Announcing the launch of WORLD PIECE: Making pie around the world June 2 to August 27, 2015
After many years of dreaming, this journey is now becoming a reality. Learn more about my round-the-world trip to promote cultural tolerance — and see how you can get involved.
Pie Day. Pi Day. It’s never too late to celebrate.
National Pi Day was March 14, and a good excuse to celebrate the infinite ways in which pie connects people. For some inspiration, read my essay in GUIDEPOSTS about that other holiday, National Pie Day (Jan. 23).
Beth’s bestselling pie cookbook, “Ms. American Pie: Buttery Good Pie Recipes and Bold Tales from the American Gothic House,” was released by Race Point Publishing on April 2014. It went into its second printing after just 2 weeks and has reached #1 on several bestseller lists.
Watch Beth’s TEDxDes Moines talk online
Looking for the Pitchfork Pie Stand in the American Gothic House?
The Pitchfork Pie Stand is closed, but the American Gothic House is now open to the public for tours. Go to this page to learn more. Didn’t make it to the pie stand? Make your own pie using the easy recipes from Beth’s cookbook, “MS. AMERICAN PIE.” For regular updates, follow us on Facebook.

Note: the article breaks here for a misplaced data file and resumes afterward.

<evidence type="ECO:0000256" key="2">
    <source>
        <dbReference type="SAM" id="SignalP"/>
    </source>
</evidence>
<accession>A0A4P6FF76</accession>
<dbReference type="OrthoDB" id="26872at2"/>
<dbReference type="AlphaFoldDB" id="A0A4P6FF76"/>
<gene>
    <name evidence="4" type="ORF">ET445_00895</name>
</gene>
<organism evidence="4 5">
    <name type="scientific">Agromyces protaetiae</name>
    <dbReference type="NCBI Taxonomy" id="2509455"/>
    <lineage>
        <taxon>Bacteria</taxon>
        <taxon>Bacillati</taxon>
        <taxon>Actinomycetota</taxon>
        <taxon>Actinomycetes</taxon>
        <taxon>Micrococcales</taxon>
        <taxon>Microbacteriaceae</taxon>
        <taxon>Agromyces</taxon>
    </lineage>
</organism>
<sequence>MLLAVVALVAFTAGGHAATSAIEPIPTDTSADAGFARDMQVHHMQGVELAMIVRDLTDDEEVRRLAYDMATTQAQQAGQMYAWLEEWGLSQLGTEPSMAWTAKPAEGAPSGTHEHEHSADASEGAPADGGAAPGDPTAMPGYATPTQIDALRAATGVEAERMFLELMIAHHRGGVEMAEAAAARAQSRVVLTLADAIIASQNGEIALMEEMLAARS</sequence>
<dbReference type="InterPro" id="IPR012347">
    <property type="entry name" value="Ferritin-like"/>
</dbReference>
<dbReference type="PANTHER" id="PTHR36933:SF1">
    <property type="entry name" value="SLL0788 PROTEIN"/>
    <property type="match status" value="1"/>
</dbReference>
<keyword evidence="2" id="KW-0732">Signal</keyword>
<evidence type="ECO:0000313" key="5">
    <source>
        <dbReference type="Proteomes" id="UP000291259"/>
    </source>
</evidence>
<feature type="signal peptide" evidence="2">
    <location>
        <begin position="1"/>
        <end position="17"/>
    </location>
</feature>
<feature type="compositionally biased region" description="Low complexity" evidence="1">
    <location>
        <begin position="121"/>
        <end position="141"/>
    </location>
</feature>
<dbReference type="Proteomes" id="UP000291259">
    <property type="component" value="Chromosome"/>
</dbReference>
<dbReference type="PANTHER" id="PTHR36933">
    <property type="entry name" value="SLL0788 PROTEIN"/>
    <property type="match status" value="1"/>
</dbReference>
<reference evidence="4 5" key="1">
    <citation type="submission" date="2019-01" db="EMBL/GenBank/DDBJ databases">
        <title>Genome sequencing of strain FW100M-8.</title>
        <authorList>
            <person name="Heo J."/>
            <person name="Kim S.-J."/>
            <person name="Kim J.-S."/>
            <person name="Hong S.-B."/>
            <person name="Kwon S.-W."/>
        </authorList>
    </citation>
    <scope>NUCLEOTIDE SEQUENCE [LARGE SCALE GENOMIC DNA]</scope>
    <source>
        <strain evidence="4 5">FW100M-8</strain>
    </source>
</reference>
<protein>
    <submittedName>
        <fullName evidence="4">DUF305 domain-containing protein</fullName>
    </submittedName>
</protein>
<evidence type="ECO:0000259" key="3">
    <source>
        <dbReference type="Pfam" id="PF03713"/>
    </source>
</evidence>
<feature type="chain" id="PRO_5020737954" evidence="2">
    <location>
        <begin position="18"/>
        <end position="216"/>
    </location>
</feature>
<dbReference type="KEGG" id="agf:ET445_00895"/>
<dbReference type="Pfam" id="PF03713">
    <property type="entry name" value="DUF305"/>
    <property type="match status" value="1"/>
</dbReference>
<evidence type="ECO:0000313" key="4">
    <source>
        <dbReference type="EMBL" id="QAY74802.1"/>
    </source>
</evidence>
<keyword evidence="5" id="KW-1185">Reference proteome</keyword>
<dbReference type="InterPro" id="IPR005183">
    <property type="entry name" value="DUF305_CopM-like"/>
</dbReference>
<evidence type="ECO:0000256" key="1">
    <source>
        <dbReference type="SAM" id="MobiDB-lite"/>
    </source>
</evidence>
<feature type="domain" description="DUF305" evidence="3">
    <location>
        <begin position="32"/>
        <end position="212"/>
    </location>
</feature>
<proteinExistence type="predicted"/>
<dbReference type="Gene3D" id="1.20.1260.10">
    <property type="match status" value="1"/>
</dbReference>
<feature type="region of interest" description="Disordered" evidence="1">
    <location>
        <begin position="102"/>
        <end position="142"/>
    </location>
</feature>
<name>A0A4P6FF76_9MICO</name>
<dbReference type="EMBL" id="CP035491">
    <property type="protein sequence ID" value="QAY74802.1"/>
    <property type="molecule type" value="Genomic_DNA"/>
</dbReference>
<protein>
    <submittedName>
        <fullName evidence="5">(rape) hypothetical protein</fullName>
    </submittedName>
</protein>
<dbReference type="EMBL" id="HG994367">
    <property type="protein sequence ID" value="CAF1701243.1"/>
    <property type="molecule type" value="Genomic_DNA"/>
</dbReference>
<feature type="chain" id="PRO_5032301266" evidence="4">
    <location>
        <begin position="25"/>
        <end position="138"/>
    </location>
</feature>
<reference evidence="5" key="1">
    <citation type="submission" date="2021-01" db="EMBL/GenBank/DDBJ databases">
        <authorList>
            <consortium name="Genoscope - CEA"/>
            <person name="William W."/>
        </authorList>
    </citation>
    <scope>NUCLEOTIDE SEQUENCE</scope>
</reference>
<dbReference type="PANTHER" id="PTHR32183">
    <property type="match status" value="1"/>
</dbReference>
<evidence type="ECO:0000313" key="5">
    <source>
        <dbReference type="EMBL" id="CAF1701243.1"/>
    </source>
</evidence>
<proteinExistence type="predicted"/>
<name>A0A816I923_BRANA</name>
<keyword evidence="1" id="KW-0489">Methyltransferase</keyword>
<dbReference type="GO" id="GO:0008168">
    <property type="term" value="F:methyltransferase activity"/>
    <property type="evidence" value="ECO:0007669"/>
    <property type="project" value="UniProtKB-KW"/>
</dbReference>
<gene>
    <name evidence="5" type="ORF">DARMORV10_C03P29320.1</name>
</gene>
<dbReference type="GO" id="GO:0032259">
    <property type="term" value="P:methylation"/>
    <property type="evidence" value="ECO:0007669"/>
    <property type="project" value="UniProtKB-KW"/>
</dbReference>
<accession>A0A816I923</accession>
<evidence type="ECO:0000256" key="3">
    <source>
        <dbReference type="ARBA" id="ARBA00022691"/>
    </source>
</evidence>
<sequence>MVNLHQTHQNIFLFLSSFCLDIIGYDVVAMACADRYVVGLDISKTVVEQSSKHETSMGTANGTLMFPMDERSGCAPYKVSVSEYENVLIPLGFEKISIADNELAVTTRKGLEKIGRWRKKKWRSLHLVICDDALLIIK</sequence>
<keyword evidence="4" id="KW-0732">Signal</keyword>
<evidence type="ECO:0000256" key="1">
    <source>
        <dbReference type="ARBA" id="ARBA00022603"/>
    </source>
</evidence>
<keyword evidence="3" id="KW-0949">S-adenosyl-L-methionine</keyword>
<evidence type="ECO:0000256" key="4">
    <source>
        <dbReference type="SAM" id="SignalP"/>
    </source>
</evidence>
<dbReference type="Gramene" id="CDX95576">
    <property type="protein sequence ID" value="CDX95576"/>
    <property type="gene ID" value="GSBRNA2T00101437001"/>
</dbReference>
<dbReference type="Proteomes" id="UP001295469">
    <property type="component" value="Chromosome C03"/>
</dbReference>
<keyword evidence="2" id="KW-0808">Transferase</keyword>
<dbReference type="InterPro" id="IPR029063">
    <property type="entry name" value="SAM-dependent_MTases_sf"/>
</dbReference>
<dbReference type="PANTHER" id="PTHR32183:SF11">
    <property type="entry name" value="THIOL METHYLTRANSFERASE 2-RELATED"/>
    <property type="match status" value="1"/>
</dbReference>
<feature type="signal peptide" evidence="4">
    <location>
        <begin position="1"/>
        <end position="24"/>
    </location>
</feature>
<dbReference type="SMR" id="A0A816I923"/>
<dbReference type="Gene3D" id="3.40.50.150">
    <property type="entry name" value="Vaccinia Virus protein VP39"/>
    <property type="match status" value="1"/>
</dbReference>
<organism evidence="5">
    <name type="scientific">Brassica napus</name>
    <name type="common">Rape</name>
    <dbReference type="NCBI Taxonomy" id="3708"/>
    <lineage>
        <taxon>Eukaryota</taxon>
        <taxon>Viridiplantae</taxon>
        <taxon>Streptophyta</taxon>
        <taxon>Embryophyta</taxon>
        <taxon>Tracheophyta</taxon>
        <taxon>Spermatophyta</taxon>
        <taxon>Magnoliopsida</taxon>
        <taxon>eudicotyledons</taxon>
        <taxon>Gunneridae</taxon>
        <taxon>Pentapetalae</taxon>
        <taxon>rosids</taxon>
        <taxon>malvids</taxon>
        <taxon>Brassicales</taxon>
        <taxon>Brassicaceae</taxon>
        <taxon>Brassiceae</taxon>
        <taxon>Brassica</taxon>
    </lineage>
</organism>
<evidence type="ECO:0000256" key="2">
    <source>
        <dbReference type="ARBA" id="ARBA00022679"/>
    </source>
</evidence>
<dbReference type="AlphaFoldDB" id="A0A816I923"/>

Read Beth’s Book — “Making Piece: A Memoir of Love, Loss & Pie”
To read an excerpt, go to our Books page.
Pie for Newtown: Ease the Grief
From Dec. 18 to 21, 2012, our team of volunteer pie makers & pie servers from New Jersey, New York, Georgia, Illinois and Iowa, handed out 240 pies in Newtown, Connecticut, giving slices and whole pies to funeral receptions, grieving families and town residents after the tragic shooting. We taught pie making to students at the high school and to kids of Sandy Hook, all supported by your generous donations for RV gas and pie ingredients. To help with the ongoing grieving process, Beth returned to Newtown March 4 to 9, 2013, to teach more pie classes to the community and give a talk at the C.H. Booth Library. Articles about our experiences can be found on the NEWS page on this site. Follow our continuing compassion-filled journey on Facebook. For ongoing support to Newtown grief counseling, please donate directly to the Newtown Parent Connection.
The World Needs More Pie. More Than a Philosophy.
In 2001, at the height of the dot com boom, Beth Howard quit a lucrative web producing job to bake pies at a gourmet deli in Malibu, California. While she enjoyed her newfound status as “pie baker to the stars” she couldn’t pay her rent on her baker’s salary. Still, she recognized how happy pie made people — watching Robert Downey Jr. devour her apple piewas proof enough! — and Howard knew there was no turning back. In her PIE BAKING CLASSES she teaches groups how to make pie. In her BLOG she writes stories about living the pie-life. Her book, “Making Piece: A Memoir of Love, Loss and Pie” the story of how pie helped her heal from the death of her 43-year-old husband, is available in bookstores everywhere. Her cookbook, “Ms. American Pie,” published April 2014, has 80 pie recipes and packs in more stories about her pie philosophy and how she believes pie can heal, comfort, teach, and even seduce. Howard lived in Eldon, Iowa, where for four years (2010 to 2014) she was the proud and privileged resident of the famous AMERICAN GOTHIC HOUSE where she sold pie to tourists from her wildly popular PITCHFORK PIE STAND, taught pie-making classes, and wrote two books.